Benedictine saints & blesseds: August 2012 Archives
Almighty God, who through your grace, the Blessed Alfredo Ildefonso, by his exemplary virtue built up the flock entrusted to him, grant that we, under the guidance of the Gospel may follow his teaching and walk in sureness of life, until we come to see you face to face in your eternal Kingdom.
Today we honor the Church honors a great 20th century Benedictine monk, priest, bishop and cardinal, Blessed Alfredo Ildefonso Schuster. He died on this date in 1954. At the time of his death he was the cardinal-archbishop of Milan.
Blessed Ildefonso is one of my great Benedictine heros. He's known for promoting catechetics and the role of the laity in life of the Church in a time prior to it becoming a "normal" thing. Moreover, he diligently looked after the poor, denounced the totalitarian thinking of Facism, Nazism and racism, proposed models of holiness for all people --not just the clerical elite-- and he lived the sacred Liturgy and founded the Institute of Ambrosian Chant and Sacred Music.
When the process of beatification came to a certain point, church officials opened Cardinal Schuster's tomb and found his body to be incorruptible. A more certain sign of holiness. He was announced as a Venerable Servant of God on March 26, 1994 and beatified by Blessed John Paul II on May 12, 1996.
An obscure Benedictine saint is liturgically honored by the Church today. Saint Bernard Tolomei, (1272-1348) the founder of the Benedictine Congregation of the Blessed Virgin of Monte Oliveto (near Siena) in 1319. He was beatified in 1644 but not canonized until 2009, though he was revered as a saint for a long time before Pope Benedict canonized him.
The Olivetan monks have an intense devotion to the Virgin Mary due to the founder's attribution to the healing of his blindness by the intercession of the Virgin; their life has been one of penance and silence. Hence, Saint Bernard is called the "hero of penance and martyr of charity." And this is our desire today.
Nearly 900 years ago Bernard of Fontaine-lès-Dijon led a group of young Burgundian noblemen, to the Abbey of Cîteaux in 1112 or 1113. The fledgling new monastery got a burst of new life and from there set the world ablaze with what became the Cistercian charism.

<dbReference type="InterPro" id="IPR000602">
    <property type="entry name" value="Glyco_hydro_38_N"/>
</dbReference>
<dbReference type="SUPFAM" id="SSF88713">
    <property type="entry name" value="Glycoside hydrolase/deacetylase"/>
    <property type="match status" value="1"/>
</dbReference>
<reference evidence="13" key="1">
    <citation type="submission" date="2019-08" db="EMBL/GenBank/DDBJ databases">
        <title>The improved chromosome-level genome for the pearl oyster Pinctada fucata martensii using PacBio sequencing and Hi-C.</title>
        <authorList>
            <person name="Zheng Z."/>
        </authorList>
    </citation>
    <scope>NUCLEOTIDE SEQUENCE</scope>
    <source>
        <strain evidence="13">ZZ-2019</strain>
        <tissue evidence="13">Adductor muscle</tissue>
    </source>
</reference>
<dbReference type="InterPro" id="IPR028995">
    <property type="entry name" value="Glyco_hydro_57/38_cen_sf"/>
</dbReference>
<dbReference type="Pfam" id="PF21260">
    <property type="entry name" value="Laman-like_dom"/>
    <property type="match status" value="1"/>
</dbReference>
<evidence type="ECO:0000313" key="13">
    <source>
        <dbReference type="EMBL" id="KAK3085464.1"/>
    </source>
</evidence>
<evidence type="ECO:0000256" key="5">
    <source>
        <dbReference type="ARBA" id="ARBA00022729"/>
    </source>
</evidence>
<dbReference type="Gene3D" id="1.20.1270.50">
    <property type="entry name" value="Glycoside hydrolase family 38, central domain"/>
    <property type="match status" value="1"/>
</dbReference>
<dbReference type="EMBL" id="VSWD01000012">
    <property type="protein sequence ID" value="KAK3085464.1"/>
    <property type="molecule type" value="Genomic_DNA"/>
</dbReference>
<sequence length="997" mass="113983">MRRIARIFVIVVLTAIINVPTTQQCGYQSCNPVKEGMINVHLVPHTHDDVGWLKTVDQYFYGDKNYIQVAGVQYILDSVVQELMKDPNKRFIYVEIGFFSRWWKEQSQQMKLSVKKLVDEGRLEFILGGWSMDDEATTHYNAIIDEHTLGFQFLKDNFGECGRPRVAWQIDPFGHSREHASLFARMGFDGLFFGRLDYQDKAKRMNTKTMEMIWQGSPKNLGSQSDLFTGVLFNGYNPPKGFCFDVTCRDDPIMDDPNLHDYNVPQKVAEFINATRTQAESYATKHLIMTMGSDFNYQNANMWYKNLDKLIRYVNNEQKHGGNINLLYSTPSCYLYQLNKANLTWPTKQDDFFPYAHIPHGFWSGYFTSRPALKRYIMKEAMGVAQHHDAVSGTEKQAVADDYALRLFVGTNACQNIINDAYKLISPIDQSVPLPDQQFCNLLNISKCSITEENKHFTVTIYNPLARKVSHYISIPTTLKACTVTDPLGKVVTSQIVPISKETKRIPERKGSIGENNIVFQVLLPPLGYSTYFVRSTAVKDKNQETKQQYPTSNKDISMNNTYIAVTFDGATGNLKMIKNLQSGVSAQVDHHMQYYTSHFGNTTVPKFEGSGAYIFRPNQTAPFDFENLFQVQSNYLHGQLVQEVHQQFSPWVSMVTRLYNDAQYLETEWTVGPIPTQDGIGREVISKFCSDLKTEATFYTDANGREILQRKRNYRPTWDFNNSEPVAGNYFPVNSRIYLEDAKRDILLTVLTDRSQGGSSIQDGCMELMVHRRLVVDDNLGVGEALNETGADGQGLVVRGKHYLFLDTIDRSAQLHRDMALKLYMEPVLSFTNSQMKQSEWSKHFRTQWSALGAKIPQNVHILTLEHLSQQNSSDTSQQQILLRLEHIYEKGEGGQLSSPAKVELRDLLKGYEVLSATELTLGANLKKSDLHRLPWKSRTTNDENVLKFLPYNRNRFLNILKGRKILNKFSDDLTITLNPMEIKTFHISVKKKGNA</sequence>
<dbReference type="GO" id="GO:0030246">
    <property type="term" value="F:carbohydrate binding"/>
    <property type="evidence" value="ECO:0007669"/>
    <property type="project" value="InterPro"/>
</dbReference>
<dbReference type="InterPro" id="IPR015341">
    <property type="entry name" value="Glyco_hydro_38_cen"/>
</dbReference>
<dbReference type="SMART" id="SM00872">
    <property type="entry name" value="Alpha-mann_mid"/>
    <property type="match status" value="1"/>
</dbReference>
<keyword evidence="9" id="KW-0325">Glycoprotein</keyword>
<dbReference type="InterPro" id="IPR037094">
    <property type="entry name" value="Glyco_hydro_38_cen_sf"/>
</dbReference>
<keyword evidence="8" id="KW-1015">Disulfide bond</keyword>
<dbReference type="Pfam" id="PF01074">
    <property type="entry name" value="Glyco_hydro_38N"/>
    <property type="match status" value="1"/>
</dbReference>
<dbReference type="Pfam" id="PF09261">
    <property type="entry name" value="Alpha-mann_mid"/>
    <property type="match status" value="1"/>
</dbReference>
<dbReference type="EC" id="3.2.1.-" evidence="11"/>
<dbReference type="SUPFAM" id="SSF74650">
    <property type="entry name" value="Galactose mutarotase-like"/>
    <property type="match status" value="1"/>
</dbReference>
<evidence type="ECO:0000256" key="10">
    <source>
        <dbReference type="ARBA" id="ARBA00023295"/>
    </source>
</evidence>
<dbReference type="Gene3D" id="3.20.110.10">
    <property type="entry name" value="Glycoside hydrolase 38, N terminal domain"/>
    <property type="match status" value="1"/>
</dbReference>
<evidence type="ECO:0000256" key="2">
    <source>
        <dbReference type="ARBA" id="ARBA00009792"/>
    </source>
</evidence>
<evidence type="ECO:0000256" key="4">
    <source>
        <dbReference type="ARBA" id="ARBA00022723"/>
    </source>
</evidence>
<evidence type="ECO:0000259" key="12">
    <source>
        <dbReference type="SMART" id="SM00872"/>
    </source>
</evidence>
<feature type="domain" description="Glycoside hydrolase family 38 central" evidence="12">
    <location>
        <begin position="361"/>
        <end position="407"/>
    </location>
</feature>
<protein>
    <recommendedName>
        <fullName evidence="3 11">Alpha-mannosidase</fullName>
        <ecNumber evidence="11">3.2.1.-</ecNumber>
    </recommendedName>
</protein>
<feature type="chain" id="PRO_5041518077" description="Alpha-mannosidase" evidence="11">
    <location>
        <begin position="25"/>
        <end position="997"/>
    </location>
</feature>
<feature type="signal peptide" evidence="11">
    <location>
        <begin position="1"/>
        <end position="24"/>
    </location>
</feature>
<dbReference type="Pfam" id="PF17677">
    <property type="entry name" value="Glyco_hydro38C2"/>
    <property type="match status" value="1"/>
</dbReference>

Let us pray for the Cistercians in the North America, paying particular attention to the intention of young men and women entering the monastic life under the gaze of Saint Bernard. Beginning today until a year from now, the Cistercians are observing a Year of Saint Bernard. Let's join them in knowing more about this pivotal saint and monk.
Most loving Father, in establishing the New Monastery at Cîteaux our fathers followed the poor Christ into the desert. Thus they lived the Gospel, by rediscovering the Rule of Saint Benedict in its purity.
You gave Bernard of Fontaine the ability to make this new life attractive and appealing to others, in the joy of the Holy Spirit.
Grant that we today, after their example, may live our charism deeply in a spirit of peace, unity, humility, and above all, in the charity which surpasses all other gifts.
May men and women of our time be called to follow the Gospel in monastic life, in the service of the Church's mission, in a world often forgetful of You.
May the monks and nuns of our Order continue to live in the enthusiastic and generative spirit of the founders. And in all of our needs may we always turn to Our Lady whom Bernard called the Star of the Sea.
Holy Father, from whom we have already received so much, grant us again your blessing that our communities may grow in numbers, but above all in grace and in wisdom, to your glory, who are blessed for ever and ever. Amen.
Prayer adapted from the original by Dom Olivier, abbot of Citeaux.